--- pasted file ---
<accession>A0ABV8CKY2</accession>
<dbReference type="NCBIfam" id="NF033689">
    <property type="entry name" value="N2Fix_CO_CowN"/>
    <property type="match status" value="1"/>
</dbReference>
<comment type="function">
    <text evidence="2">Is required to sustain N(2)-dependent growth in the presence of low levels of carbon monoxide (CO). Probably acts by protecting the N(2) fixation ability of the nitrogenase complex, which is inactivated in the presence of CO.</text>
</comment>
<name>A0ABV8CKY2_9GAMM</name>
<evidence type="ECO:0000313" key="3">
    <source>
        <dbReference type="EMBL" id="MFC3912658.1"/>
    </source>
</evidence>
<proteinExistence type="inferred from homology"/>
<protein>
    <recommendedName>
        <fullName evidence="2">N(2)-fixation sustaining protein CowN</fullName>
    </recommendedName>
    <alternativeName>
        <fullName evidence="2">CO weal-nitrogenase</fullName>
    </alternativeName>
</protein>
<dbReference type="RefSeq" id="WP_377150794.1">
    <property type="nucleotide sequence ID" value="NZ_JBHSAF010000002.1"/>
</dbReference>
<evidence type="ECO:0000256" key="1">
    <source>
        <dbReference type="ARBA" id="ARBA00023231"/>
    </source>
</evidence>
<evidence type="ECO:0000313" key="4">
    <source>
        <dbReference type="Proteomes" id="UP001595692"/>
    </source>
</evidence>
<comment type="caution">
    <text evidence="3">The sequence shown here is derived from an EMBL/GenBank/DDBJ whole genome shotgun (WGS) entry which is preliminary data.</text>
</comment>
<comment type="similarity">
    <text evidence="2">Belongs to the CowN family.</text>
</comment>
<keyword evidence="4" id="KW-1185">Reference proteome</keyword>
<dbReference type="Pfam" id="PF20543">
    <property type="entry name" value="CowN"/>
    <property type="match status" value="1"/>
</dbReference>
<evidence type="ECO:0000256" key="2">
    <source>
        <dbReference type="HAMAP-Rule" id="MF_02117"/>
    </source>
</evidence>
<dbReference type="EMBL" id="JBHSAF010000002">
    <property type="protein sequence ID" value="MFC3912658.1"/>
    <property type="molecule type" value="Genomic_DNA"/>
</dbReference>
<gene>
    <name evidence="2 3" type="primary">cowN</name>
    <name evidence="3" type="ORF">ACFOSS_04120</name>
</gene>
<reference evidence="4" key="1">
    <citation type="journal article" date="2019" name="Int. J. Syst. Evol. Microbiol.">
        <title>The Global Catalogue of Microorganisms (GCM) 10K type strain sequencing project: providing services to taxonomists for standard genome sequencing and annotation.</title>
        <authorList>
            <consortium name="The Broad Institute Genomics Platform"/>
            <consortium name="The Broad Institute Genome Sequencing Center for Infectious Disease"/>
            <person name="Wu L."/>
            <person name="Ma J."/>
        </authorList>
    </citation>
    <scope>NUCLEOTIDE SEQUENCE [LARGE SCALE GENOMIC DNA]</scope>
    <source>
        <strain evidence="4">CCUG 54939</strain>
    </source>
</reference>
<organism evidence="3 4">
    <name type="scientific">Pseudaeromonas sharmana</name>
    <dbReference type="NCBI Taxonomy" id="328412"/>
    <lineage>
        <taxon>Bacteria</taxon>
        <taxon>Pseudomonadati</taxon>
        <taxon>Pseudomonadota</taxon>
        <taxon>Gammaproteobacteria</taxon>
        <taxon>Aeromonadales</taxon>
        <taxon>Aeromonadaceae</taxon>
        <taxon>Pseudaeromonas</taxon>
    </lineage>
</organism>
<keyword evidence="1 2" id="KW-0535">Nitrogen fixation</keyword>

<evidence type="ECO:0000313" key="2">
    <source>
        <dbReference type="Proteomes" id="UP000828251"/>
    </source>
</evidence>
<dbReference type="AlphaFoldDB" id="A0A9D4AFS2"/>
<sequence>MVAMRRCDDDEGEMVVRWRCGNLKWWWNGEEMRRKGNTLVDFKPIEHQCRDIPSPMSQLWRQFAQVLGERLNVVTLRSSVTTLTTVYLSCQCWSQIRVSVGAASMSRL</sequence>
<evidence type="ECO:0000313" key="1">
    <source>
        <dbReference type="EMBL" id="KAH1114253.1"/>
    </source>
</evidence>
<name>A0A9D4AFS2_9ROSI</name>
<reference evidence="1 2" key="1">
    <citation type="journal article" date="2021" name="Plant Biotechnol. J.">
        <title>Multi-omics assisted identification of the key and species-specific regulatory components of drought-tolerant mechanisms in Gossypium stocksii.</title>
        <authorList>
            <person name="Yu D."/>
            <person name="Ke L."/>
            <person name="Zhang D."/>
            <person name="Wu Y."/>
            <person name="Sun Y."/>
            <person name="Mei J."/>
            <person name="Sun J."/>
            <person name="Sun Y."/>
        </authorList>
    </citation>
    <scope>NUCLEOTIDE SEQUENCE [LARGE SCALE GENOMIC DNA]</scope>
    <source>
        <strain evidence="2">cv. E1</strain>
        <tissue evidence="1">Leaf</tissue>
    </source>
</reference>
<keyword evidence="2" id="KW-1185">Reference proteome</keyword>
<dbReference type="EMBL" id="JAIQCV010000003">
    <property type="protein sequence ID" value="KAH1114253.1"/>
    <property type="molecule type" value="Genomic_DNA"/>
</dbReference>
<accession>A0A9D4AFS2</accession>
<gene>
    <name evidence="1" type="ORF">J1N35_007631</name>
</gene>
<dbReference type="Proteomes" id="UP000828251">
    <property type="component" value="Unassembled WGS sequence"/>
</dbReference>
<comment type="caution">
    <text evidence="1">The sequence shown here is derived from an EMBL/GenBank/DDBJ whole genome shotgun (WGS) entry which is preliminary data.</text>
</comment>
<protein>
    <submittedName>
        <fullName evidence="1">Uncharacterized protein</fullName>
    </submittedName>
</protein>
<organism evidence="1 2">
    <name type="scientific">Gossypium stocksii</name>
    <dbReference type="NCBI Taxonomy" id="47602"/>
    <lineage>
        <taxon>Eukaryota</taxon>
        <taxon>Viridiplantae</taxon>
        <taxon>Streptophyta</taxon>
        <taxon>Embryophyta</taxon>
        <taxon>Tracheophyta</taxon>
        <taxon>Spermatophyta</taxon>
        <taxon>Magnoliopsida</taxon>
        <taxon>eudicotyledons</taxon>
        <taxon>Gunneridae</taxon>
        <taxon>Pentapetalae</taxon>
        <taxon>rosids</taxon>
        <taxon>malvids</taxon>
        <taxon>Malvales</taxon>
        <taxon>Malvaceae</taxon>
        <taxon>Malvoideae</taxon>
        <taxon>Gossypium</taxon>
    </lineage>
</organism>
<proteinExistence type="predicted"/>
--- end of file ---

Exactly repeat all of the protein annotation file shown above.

<accession>A0ABV8CKY2</accession>
<dbReference type="NCBIfam" id="NF033689">
    <property type="entry name" value="N2Fix_CO_CowN"/>
    <property type="match status" value="1"/>
</dbReference>
<comment type="function">
    <text evidence="2">Is required to sustain N(2)-dependent growth in the presence of low levels of carbon monoxide (CO). Probably acts by protecting the N(2) fixation ability of the nitrogenase complex, which is inactivated in the presence of CO.</text>
</comment>
<name>A0ABV8CKY2_9GAMM</name>
<evidence type="ECO:0000313" key="3">
    <source>
        <dbReference type="EMBL" id="MFC3912658.1"/>
    </source>
</evidence>
<proteinExistence type="inferred from homology"/>
<protein>
    <recommendedName>
        <fullName evidence="2">N(2)-fixation sustaining protein CowN</fullName>
    </recommendedName>
    <alternativeName>
        <fullName evidence="2">CO weal-nitrogenase</fullName>
    </alternativeName>
</protein>
<dbReference type="RefSeq" id="WP_377150794.1">
    <property type="nucleotide sequence ID" value="NZ_JBHSAF010000002.1"/>
</dbReference>
<evidence type="ECO:0000256" key="1">
    <source>
        <dbReference type="ARBA" id="ARBA00023231"/>
    </source>
</evidence>
<evidence type="ECO:0000313" key="4">
    <source>
        <dbReference type="Proteomes" id="UP001595692"/>
    </source>
</evidence>
<comment type="caution">
    <text evidence="3">The sequence shown here is derived from an EMBL/GenBank/DDBJ whole genome shotgun (WGS) entry which is preliminary data.</text>
</comment>
<comment type="similarity">
    <text evidence="2">Belongs to the CowN family.</text>
</comment>
<keyword evidence="4" id="KW-1185">Reference proteome</keyword>
<dbReference type="Pfam" id="PF20543">
    <property type="entry name" value="CowN"/>
    <property type="match status" value="1"/>
</dbReference>
<evidence type="ECO:0000256" key="2">
    <source>
        <dbReference type="HAMAP-Rule" id="MF_02117"/>
    </source>
</evidence>
<dbReference type="EMBL" id="JBHSAF010000002">
    <property type="protein sequence ID" value="MFC3912658.1"/>
    <property type="molecule type" value="Genomic_DNA"/>
</dbReference>
<gene>
    <name evidence="2 3" type="primary">cowN</name>
    <name evidence="3" type="ORF">ACFOSS_04120</name>
</gene>
<reference evidence="4" key="1">
    <citation type="journal article" date="2019" name="Int. J. Syst. Evol. Microbiol.">
        <title>The Global Catalogue of Microorganisms (GCM) 10K type strain sequencing project: providing services to taxonomists for standard genome sequencing and annotation.</title>
        <authorList>
            <consortium name="The Broad Institute Genomics Platform"/>
            <consortium name="The Broad Institute Genome Sequencing Center for Infectious Disease"/>
            <person name="Wu L."/>
            <person name="Ma J."/>
        </authorList>
    </citation>
    <scope>NUCLEOTIDE SEQUENCE [LARGE SCALE GENOMIC DNA]</scope>
    <source>
        <strain evidence="4">CCUG 54939</strain>
    </source>
</reference>
<organism evidence="3 4">
    <name type="scientific">Pseudaeromonas sharmana</name>
    <dbReference type="NCBI Taxonomy" id="328412"/>
    <lineage>
        <taxon>Bacteria</taxon>
        <taxon>Pseudomonadati</taxon>
        <taxon>Pseudomonadota</taxon>
        <taxon>Gammaproteobacteria</taxon>
        <taxon>Aeromonadales</taxon>
        <taxon>Aeromonadaceae</taxon>
        <taxon>Pseudaeromonas</taxon>
    </lineage>
</organism>
<keyword evidence="1 2" id="KW-0535">Nitrogen fixation</keyword>

<evidence type="ECO:0000313" key="2">
    <source>
        <dbReference type="Proteomes" id="UP000828251"/>
    </source>
</evidence>
<dbReference type="AlphaFoldDB" id="A0A9D4AFS2"/>
<sequence>MVAMRRCDDDEGEMVVRWRCGNLKWWWNGEEMRRKGNTLVDFKPIEHQCRDIPSPMSQLWRQFAQVLGERLNVVTLRSSVTTLTTVYLSCQCWSQIRVSVGAASMSRL</sequence>
<evidence type="ECO:0000313" key="1">
    <source>
        <dbReference type="EMBL" id="KAH1114253.1"/>
    </source>
</evidence>
<name>A0A9D4AFS2_9ROSI</name>
<reference evidence="1 2" key="1">
    <citation type="journal article" date="2021" name="Plant Biotechnol. J.">
        <title>Multi-omics assisted identification of the key and species-specific regulatory components of drought-tolerant mechanisms in Gossypium stocksii.</title>
        <authorList>
            <person name="Yu D."/>
            <person name="Ke L."/>
            <person name="Zhang D."/>
            <person name="Wu Y."/>
            <person name="Sun Y."/>
            <person name="Mei J."/>
            <person name="Sun J."/>
            <person name="Sun Y."/>
        </authorList>
    </citation>
    <scope>NUCLEOTIDE SEQUENCE [LARGE SCALE GENOMIC DNA]</scope>
    <source>
        <strain evidence="2">cv. E1</strain>
        <tissue evidence="1">Leaf</tissue>
    </source>
</reference>
<keyword evidence="2" id="KW-1185">Reference proteome</keyword>
<dbReference type="EMBL" id="JAIQCV010000003">
    <property type="protein sequence ID" value="KAH1114253.1"/>
    <property type="molecule type" value="Genomic_DNA"/>
</dbReference>
<accession>A0A9D4AFS2</accession>
<gene>
    <name evidence="1" type="ORF">J1N35_007631</name>
</gene>
<dbReference type="Proteomes" id="UP000828251">
    <property type="component" value="Unassembled WGS sequence"/>
</dbReference>
<comment type="caution">
    <text evidence="1">The sequence shown here is derived from an EMBL/GenBank/DDBJ whole genome shotgun (WGS) entry which is preliminary data.</text>
</comment>
<protein>
    <submittedName>
        <fullName evidence="1">Uncharacterized protein</fullName>
    </submittedName>
</protein>
<organism evidence="1 2">
    <name type="scientific">Gossypium stocksii</name>
    <dbReference type="NCBI Taxonomy" id="47602"/>
    <lineage>
        <taxon>Eukaryota</taxon>
        <taxon>Viridiplantae</taxon>
        <taxon>Streptophyta</taxon>
        <taxon>Embryophyta</taxon>
        <taxon>Tracheophyta</taxon>
        <taxon>Spermatophyta</taxon>
        <taxon>Magnoliopsida</taxon>
        <taxon>eudicotyledons</taxon>
        <taxon>Gunneridae</taxon>
        <taxon>Pentapetalae</taxon>
        <taxon>rosids</taxon>
        <taxon>malvids</taxon>
        <taxon>Malvales</taxon>
        <taxon>Malvaceae</taxon>
        <taxon>Malvoideae</taxon>
        <taxon>Gossypium</taxon>
    </lineage>
</organism>
<proteinExistence type="predicted"/>